god no! The narrator is painful to hear. He has a British accent, but that is where the similarities between Hitch and Prebble end. I assume that the narrator is familiar with Hitch's awesome spoken eloquence; I certainly am. It is because of my familiarity with Christopher's cadence and feeling. That feeling is present in the text, and in my head when I read his text to myself, I had fully expected this narrator to make an attempt towards recreating it. Sadly, he did not. The narrator raced through the text until the text eventually lost all meaning and feeling. Rarely has there been such a poignant written work been so egregiously reduced by the act of being read out load.
When Prebble stopped speaking.
He robbed the work of its emotion and eloquence by reading so quickly that the word ran ceaselessly in one ear and out the other.
Yes. It made me sad that this work was so badly performed. I Wish I had just read the hard copy version of the book.
Just a small town boy, trying to make it in the big city.
No, this is my first.
:-))) Don't think that applies to this one.
Good, not great.
I love anything that Christopher Hitchens writes so this was a special book for me because I knew that it was his last. And in true Hitch fashion he was honest and candid right to the end.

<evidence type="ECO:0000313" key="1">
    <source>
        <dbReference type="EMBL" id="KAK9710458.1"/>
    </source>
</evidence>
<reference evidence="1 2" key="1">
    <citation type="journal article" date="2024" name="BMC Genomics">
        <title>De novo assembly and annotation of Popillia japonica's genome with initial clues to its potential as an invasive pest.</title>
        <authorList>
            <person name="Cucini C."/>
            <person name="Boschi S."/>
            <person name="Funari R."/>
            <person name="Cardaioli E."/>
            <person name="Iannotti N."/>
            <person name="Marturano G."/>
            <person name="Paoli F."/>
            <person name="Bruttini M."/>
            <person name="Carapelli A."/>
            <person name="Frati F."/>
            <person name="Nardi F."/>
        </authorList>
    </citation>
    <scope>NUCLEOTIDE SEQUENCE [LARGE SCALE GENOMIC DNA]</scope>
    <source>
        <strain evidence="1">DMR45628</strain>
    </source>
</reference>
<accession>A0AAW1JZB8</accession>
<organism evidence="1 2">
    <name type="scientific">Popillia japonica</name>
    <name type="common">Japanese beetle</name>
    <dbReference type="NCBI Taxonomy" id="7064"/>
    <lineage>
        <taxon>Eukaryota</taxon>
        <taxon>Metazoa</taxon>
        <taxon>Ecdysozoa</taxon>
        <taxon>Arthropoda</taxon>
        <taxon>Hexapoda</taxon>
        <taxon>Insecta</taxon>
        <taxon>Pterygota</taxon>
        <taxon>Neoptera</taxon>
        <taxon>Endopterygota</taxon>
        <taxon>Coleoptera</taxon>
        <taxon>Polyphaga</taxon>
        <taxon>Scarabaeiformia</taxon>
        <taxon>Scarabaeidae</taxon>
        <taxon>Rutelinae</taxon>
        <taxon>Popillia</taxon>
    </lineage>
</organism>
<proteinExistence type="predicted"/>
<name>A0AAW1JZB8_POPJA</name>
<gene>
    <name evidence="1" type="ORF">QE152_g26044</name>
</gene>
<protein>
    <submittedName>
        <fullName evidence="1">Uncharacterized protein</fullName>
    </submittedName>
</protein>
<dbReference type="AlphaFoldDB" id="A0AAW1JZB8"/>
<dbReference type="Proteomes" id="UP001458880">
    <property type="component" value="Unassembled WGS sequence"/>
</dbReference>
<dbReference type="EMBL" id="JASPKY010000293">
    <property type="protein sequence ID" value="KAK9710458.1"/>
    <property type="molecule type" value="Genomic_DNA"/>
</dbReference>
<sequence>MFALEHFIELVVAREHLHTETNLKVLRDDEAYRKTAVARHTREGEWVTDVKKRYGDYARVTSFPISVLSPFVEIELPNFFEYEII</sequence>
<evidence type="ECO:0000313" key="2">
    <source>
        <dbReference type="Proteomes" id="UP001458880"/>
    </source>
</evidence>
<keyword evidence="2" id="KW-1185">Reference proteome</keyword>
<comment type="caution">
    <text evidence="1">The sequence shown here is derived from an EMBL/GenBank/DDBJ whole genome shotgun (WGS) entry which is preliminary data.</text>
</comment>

I love when he talks about how there needs to be a cancer school to teach people what to say to those that have cancer... And I loved what his wife Carol Blue had to say at the end of the book about him.
I can't say that he brings anything one way or another... nothing against him but when you are used to hearing/listening to Christopher for so many years you just expect to hear his voice.
Yes, on one hand I didn't want to put it down and on the other I didn't want it to end because I knew it was the last he would write.
If you are a Christopher Hitchens fan then you will appreciate this book. It shows a side of him that most of us never got to see. RIP Christopher... You are missed.
Say something about yourself!
Apparently with great equanimity and ironic humor... and eloquence. I found this calming and refreshing and way more intelligent than the religious alternative.
If you've enjoyed anything written by Christopher Hitchens, you must listen to this last hurrah. He faces death with reality, and anger, and fights to the end, but and leaves the reader with a sense of loss. This is as it should be. Hitch was a great contributor to our society, and we should have a sense of loss at the end.
This collections of essays is a must for anyone interested in Hitchens. His humanity is on full display as he shares his thoughts, wishes, and fears during his last days.
I was intrigued by what Hitch might have to say on Mortality specifically, but this was more of a collection of essays on his struggles with treatment rather than a cohesive thesis on mortality itself.